Data shows there is a growing amount of private money from south of the border flowing into Canadian businesses.

Canadian private equity deal flow with U.S. involvement more than doubled over the past five years to $33.8 billion in 2021, up from $13.5 billion in 2016, according to industry deal tracker PitchBook Data, Inc. As well, U.S. investors now represent 56 per cent of all private equity deals in Canada, up from 42 per cent in 2016, the data showed.

Experts agree there are a number of factors behind the influx of U.S. capital into Canada including the sheer amount of money floating around in the American market, the geographical proximity, and the value of the Canadian dollar, but questions remain around who stands to benefit most from this trend.

John Ruffolo, founder of Maverix Private Equity and former head of OMERS’ venture capital arm, said in an interview that he doesn’t want to see American private equity firms exclusively investing in Canadian companies at the expense of Canadian capital sources.

“Once a Canadian company is sold by an American private equity firm, the vast majority of the gains don't go to Canada,” he said.

Canadian businesses are easy takeover targets for American investors, he added, because they are largely undervalued given the Canadian marketplace has less local capital available.

Ruffolo has long fought to keep homegrown companies like Shopify in Canada.

He also warned that the expected rise in U.S. interest rates will only drive more American private equity firms to look at the Canadian marketplace as access to capital sources for Canadian investors might become even further strained, and the valuations of Canadian targets are expected to compress.

“You're going to see more American private equity firms come in and snatch up Canadian companies because it will be cheaper for them to do so," Ruffolo said.

But the skepticism is not commonly shared among all industry watchers – some said this trend could be taken as a show of confidence in Canada.

"Traditionally, U.S. private equity firms often invested alongside other Canadian institutional investors, but as of late, these firms have been doing more investments in Canada on their own, with U.S.-backed financing ready to go,” said Chrystelle Chevalier-Gagnon, partner at McCarthy Tétrault, in an interview. 

She noted this is a testament to American private equity firms becoming more comfortable navigating the Canadian marketplace alone and could signal they are serious about growing their presence here for the long term.

Of the $33.8 billion that American private equity firms poured into Canada last year, $27.4 billion came from U.S. private equity firms acting alone in the marketplace, according to PitchBook.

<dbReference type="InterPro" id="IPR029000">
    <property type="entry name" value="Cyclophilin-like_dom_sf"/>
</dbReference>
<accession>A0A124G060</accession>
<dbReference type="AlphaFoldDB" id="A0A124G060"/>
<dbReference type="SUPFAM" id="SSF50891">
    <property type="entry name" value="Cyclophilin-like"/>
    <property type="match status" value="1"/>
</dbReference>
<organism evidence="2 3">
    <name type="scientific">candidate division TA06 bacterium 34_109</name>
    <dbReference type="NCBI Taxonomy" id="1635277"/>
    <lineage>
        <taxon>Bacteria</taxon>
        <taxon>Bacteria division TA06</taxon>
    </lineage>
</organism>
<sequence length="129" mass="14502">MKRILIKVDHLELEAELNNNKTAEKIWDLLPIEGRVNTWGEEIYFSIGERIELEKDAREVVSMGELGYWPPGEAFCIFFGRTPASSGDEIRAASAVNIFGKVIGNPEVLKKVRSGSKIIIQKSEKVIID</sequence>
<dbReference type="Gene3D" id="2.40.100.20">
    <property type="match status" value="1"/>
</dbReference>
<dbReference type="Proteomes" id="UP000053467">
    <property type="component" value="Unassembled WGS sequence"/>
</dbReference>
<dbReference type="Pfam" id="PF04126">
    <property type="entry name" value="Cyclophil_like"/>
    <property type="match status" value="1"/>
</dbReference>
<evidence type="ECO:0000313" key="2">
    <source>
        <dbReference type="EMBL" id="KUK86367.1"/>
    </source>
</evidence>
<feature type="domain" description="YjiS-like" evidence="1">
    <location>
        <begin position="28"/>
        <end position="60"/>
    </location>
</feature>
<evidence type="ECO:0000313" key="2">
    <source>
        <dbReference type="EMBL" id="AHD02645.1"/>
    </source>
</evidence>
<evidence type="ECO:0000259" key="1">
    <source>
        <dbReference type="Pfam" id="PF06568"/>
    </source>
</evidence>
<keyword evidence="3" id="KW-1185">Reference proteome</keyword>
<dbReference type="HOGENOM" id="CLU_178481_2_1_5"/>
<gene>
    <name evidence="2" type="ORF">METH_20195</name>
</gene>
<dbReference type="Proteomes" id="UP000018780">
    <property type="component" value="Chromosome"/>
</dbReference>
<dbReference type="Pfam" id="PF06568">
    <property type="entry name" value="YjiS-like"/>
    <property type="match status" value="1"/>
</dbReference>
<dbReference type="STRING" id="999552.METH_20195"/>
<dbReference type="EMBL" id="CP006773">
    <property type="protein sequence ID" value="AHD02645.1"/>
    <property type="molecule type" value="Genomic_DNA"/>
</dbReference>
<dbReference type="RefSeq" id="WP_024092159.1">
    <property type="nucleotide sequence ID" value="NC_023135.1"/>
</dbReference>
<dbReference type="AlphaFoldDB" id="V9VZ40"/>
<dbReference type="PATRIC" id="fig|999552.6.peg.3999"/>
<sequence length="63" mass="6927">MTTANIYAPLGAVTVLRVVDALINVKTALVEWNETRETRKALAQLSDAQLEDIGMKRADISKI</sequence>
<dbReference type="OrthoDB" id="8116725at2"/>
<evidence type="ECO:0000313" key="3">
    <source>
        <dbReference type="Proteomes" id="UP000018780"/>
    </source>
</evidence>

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“The age-old concern that international investment into a Canadian company means the company will leave is gone,” said Mike Woollatt, principal at Hamilton Lane, a global private markets investment firm which oversees $98 billion in assets under management, in an interview.

He added that the increase in American private market investors validates how Canadian businesses are competing and winning on the world stage.

John Mercury, a partner and vice-chair at Bennett Jones said in an interview that U.S. private investment in Canada typically leads to significant job creation, expanded infrastructure, enhanced innovation in the Canadian economy and improves liquidity for shareholders.

“If there are any disadvantages brought on by American private equity acquiring Canadian businesses, then they are far outweighed by the advantages,” he said.

"U.S. private equity firms are under significant pressure to deploy capital and to generate returns. This helps explain why they are so focused on Canada as an investment destination," Mercury concluded.

The Canadian private equity marketplace is back to pre-pandemic levels and is robust as ever. In 2021, there was a record 771 completed deals, totalling $18 billion, the latest data released by the Canadian Venture Capital and Private Equity Association revealed.

Industry experts believe that the continued health of the private equity market in Canada, and the growth of private U.S. investment, only stand to benefit the Canadian public.

"Canada's standard of living depends on U.S. and other foreign institutional investors committing to this country," Mercury said.